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Why Get Treated?

The Consequences of Sleep Disorders Left Untreated

When left untreated, sleep disorders may have numerous adverse consequences on productivity, lifestyle, and health — both short and long term. Excessive daytime sleepiness and daytime fatigue may negatively impact school and work productivity, may be a cause of mood disorders like depression, or may result in a motor vehicle accident.

Obstructive sleep apnea (OSA) or sleep apnea may cause severe fragmentation of sleep and recurrent drops in the blood oxygen levels night after night. This restless and non-refreshing sleep also causes excessive daytime sleepiness, daytime fatigue, and trouble with memory, focus, and concentration.

Growing evidence suggests an association between sleep apnea and a number of chronic medical conditions including hypertension, diabetes, irregular heart rhythms, heart disease, and stroke. It is well understood that sleep apnea leads to chronic increases in blood pressure and reduced blood oxygen levels, putting recurrent stress on the heart. The risk of hypertension and diabetes, in turn, increases the risk of heart disease, which is the leading cause of death in most ethnicities in the United States.

Proper treatment of sleep apnea can mitigate the risk of developing these disorders as well as improve outcomes in patients who are resistant to treatment with medications. At SleepMS, we are experts at diagnosing and treating the full range of sleep disorders.

Dr. Alex A Clerk is our qualified, trusted sleep doctor, with fellowship training from the prestigious Stanford University sleep medicine program and board certifications in both sleep medicine and neurology. Learn more about the risks of leaving sleep disorders untreated below, or schedule an appointment to sleep better and live better today.

What are the consequences of untreated sleep disorders?

Untreated sleep disorders can lead to numerous negative consequences, including the following.


Excessive Daytime Sleepiness


Decreased school and work productivity may result due to excessive sleepiness from untreated sleep disorders including sleep apnea, narcolepsy, insomnia, and restless legs syndrome.


Motor Vehicle Accidents


Sleep apnea is associated with a significantly increased risk of motor vehicle accidents. Individuals suffering from sleep apnea are nearly 2.5 times more likely to be involved in a motor vehicle accident compared to those without sleep apnea.


It is also evident that severe excessive daytime sleepiness, short sleep duration, and the use of sleeping pills in people with sleep apnea can further increase the risk of a motor vehicle accident. This risk can be mitigated if sleep apnea is adequately treated.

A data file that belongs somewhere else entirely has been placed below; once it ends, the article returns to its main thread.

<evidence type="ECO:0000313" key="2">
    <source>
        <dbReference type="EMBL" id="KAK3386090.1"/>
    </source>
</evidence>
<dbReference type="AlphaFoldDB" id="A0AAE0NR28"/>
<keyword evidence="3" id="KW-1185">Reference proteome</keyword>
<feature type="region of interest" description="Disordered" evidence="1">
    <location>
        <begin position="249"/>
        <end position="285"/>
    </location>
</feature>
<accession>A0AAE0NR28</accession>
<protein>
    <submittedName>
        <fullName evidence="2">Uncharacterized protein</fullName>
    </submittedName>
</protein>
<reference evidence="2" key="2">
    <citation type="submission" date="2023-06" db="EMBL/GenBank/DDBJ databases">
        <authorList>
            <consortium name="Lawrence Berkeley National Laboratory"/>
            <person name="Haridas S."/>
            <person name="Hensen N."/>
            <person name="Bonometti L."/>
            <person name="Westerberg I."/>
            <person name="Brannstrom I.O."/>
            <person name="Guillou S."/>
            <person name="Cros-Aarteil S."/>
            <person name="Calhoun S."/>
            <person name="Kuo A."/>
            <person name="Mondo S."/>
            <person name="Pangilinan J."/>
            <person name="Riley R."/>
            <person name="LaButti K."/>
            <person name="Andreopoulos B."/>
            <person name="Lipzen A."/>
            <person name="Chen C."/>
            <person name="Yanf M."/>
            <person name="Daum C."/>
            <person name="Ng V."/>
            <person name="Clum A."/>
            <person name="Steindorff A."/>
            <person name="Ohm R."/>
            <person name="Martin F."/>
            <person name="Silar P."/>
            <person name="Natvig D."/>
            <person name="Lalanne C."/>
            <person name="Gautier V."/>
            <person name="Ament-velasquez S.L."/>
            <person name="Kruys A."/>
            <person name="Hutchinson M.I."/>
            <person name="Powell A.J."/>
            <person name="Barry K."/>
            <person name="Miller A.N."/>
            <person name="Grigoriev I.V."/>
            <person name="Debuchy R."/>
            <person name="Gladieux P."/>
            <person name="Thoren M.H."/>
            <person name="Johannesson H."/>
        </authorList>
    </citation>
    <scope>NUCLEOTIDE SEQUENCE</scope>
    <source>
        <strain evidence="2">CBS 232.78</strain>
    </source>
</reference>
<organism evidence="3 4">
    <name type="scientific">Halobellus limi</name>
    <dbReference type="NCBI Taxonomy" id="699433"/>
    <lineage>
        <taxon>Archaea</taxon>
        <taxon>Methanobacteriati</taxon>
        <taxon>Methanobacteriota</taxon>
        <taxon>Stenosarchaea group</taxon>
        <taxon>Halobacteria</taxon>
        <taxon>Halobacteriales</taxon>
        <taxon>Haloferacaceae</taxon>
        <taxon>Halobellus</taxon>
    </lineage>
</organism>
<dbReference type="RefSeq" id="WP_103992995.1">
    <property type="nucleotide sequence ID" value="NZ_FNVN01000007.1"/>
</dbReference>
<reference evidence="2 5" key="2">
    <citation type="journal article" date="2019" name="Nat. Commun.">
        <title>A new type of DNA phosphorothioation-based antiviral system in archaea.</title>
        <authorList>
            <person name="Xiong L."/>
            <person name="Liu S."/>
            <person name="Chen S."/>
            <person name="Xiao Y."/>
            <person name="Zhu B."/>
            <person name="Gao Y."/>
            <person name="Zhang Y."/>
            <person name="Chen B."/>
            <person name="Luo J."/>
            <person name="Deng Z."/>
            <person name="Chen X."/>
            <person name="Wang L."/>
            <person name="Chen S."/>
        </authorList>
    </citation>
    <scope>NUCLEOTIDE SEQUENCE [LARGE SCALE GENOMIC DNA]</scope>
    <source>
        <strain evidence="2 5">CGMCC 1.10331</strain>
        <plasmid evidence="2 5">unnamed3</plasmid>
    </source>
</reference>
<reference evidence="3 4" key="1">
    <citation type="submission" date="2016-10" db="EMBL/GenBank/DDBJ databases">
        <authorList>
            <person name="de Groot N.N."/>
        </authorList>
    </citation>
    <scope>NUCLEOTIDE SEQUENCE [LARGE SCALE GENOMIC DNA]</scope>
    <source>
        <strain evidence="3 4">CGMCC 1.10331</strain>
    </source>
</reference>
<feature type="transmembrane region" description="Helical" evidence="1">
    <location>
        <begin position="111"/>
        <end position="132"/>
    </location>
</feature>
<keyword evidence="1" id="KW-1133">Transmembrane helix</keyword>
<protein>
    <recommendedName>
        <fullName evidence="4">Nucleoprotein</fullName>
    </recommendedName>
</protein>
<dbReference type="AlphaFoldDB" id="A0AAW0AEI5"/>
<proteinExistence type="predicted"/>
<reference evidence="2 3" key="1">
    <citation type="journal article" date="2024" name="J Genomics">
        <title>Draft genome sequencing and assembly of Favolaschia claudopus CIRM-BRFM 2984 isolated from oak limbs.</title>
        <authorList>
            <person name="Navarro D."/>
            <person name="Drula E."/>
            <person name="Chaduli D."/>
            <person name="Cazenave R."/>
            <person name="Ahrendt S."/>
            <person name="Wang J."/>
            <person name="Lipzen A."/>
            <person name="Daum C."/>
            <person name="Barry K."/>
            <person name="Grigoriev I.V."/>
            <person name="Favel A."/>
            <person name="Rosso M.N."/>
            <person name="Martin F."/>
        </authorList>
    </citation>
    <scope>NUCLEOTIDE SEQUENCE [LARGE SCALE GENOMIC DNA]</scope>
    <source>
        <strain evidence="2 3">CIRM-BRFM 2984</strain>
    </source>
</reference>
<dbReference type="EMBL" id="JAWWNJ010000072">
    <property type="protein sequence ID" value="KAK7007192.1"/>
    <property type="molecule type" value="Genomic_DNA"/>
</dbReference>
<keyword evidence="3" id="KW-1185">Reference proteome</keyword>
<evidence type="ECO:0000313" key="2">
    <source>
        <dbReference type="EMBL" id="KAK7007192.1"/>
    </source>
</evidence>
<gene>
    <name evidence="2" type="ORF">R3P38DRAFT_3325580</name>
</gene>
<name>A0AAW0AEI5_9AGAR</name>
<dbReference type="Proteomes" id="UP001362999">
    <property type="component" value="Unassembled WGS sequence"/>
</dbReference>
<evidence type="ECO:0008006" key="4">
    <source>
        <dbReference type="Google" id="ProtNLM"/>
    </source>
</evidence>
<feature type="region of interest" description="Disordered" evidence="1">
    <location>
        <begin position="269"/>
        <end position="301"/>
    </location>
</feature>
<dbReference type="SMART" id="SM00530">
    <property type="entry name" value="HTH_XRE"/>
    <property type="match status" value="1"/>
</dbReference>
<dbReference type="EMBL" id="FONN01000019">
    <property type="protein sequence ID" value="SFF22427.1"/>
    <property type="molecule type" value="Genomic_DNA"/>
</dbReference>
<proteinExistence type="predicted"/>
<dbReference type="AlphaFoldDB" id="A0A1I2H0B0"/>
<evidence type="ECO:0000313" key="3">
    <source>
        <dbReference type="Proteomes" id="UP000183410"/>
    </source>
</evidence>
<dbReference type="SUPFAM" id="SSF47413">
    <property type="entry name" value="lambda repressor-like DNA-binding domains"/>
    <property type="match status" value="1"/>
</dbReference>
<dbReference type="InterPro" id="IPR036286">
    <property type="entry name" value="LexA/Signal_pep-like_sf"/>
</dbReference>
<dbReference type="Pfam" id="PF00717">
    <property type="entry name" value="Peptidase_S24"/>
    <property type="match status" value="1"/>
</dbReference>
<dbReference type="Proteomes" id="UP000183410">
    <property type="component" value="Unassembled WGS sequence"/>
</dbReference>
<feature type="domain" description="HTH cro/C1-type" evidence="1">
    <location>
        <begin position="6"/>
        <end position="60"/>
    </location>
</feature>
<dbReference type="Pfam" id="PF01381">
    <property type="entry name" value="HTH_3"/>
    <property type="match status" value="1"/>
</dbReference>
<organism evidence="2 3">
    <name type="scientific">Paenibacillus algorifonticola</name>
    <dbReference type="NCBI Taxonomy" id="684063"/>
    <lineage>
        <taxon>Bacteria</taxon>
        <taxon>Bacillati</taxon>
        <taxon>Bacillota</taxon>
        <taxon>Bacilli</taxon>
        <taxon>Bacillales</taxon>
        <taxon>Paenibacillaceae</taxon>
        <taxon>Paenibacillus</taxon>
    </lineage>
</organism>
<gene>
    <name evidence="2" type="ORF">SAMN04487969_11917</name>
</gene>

Hypertension is one of the most common chronic medical conditions affecting over 40% of people between the ages of 50 and 60 in the United States. There is sufficient evidence to support that sleep apnea is a risk factor for the development of hypertension. About 50% of people suffering from sleep apnea have hypertension.

It is important to note that hypertension may be the only symptom of sleep apnea and consequently the treatment of sleep apnea may result in optimal control or resolution of hypertension.


Diabetes Mellitus


Diabetes is the body’s response to a stressful state. Sleep apnea creates such a chronic stressful state night after night, in turn, predisposing individuals to develop diabetes. Also, research shows that blood glucose levels are higher among people with sleep apnea, which may improve once sleep apnea is treated. Successful control of blood sugar levels may hinge on adequately treated sleep apnea.


Heart Disease


Coronary artery disease is the most common cause of death in most ethnicities in the United States. Due to chronically elevated blood pressures and recurrent drops in blood oxygen levels in patients with sleep apnea, evidence supports that sleep apnea might be a risk factor for heart attacks and/or premature death.




Stroke is the leading cause of disability in the United States. A number of risk factors contribute to the development of a stroke. These include hypertension, diabetes, and irregular heart rhythms. Sleep apnea may contribute to the development of these risk factors. Studies show that sleep apnea is also an independent risk factor for having a stroke and may delay recovery after a stroke if sleep apnea is left untreated.


Irregular Heart Rhythm


Atrial fibrillation (AF) is an irregular heart rhythm that increases the risk of stroke five times. Studies indicate that sleep apnea is one of the modifiable risk factors that contribute to AF. If left untreated, sleep apnea may result in the development of atrial fibrillation, which in turn may lead to a stroke.




Due to its association with a number of chronic medical conditions, several studies suggest an increased likelihood of premature death in individuals with sleep apnea. The cause of death is most often due to cardiovascular disease and middle-aged men appear to be at highest risk.




Being overweight is a risk factor for developing sleep apnea. Studies have shown that sleep apnea may result in weight gain and weight loss may be harder if sleep apnea is left untreated.


REM Sleep Behavior Disorder (RBD)

Abnormal dream enactment that may risk the well-being of the patient or his or her bed partner is a symptom of RBD. Association between RBD and neurodegenerative conditions is currently under investigation. If left untreated, patients with RBD may cause serious self or bed partner injury without knowledge of the consequences of their actions.

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